-Some of the work (such as a mockery of candidate Hazem Abu Ismail and tagline of his campaign “we will live with dignity”, missed the fast pacing and the soundtrack. Your comments…
About the rhythm of Abou Ismail cartoon, it was very complicated film to make because there was a lot of location. The story was about a young man who finds posters of Abou Ismail everywhere, on the Internet, in his kitchen, in his fridge and across the street, which drives him to go the mental psychiatrist only to be shocked that he is Abou Ismail too. So he jumps from the window. I spent days in drawing the very large number of backgrounds that appears for a few seconds on the screen. Because I do I most of the tasks all by myself like designing the characters and backgrounds, installation, editing and vocals, it is difficult to come up with perfect work near the end. However, we are in continuous learning process every day. The great thing about Kharabeesh is the final film is out immediately online in contrast to the work of any other company that take a year or more after the end of its completion. So feedback is fast, and ameliorating our work is faster, learning from our own mistakes.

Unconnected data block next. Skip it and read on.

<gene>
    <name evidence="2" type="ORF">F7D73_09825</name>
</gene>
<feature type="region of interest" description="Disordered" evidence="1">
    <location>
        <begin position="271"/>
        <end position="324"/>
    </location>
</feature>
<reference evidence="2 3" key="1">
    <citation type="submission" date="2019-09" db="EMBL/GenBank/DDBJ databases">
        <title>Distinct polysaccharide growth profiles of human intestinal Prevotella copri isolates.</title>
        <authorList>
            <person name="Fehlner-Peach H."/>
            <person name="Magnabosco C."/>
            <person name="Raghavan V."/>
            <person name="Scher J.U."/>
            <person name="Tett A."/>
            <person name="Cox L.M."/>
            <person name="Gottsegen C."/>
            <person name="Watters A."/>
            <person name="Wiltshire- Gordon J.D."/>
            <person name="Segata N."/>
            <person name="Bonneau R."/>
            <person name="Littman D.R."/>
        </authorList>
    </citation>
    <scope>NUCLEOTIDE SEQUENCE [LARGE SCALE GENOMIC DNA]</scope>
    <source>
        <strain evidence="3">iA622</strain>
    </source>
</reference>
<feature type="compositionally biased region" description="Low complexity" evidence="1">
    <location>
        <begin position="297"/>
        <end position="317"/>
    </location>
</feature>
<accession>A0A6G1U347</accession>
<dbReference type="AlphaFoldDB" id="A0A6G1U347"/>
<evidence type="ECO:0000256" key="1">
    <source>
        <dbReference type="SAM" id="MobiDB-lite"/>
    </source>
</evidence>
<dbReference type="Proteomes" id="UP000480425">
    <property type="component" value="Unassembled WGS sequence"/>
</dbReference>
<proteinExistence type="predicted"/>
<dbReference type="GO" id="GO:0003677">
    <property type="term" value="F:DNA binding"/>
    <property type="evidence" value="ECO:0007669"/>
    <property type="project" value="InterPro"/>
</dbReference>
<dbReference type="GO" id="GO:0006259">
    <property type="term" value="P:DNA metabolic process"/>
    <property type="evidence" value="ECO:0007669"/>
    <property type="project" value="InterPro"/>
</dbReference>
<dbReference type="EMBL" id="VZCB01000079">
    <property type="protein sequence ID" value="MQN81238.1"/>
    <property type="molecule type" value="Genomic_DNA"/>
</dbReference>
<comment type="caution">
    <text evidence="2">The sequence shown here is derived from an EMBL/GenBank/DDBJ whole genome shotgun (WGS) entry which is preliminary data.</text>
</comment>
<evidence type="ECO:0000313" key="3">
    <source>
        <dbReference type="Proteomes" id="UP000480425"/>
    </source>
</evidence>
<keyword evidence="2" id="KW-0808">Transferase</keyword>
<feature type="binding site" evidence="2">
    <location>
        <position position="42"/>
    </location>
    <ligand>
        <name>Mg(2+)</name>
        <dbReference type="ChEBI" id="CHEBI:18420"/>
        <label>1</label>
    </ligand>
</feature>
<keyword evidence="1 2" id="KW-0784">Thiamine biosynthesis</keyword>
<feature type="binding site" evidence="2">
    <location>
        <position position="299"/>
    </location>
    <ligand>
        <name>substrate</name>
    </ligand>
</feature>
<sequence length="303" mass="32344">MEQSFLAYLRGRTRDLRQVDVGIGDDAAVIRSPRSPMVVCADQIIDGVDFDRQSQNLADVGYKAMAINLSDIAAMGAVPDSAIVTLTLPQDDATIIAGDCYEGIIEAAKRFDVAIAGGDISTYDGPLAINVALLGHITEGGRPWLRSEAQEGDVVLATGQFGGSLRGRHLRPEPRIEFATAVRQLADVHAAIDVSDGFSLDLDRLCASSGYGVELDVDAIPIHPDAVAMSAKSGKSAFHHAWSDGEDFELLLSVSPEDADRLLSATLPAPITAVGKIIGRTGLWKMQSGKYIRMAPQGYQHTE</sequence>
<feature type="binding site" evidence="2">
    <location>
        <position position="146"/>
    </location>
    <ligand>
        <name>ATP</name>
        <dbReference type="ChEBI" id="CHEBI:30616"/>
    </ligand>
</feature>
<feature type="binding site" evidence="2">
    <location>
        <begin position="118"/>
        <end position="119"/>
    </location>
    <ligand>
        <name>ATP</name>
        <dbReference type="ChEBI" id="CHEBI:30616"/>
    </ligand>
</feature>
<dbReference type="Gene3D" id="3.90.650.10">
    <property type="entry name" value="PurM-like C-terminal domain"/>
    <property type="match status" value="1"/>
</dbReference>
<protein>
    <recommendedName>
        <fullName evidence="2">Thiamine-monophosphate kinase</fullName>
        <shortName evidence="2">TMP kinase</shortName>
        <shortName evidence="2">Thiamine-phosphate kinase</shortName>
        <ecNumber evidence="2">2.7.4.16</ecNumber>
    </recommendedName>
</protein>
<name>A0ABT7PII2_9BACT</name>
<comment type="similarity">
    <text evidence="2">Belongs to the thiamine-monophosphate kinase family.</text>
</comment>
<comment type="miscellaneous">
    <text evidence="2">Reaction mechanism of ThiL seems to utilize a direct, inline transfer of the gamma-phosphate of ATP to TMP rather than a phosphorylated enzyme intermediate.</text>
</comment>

As for the soundtracks, we have no one who can author music in our Cairo Office until now because music composer are rather expensive. So sometimes, I take the liberty of implementing it (and I’m not a professional musician) or adapting tracks from other works without conflicting with intellectual copyright.
In some works such as Abou Ismail,” I did not use music but except in the clinic where I adapted some classical music fitting the atmosphere of psychotherapy session. Some other times, silence is more effective. Music was more relevant is other works about SCAF, Omar Soliman or Super Morsy when I used the famous Superman theme (by John Williams).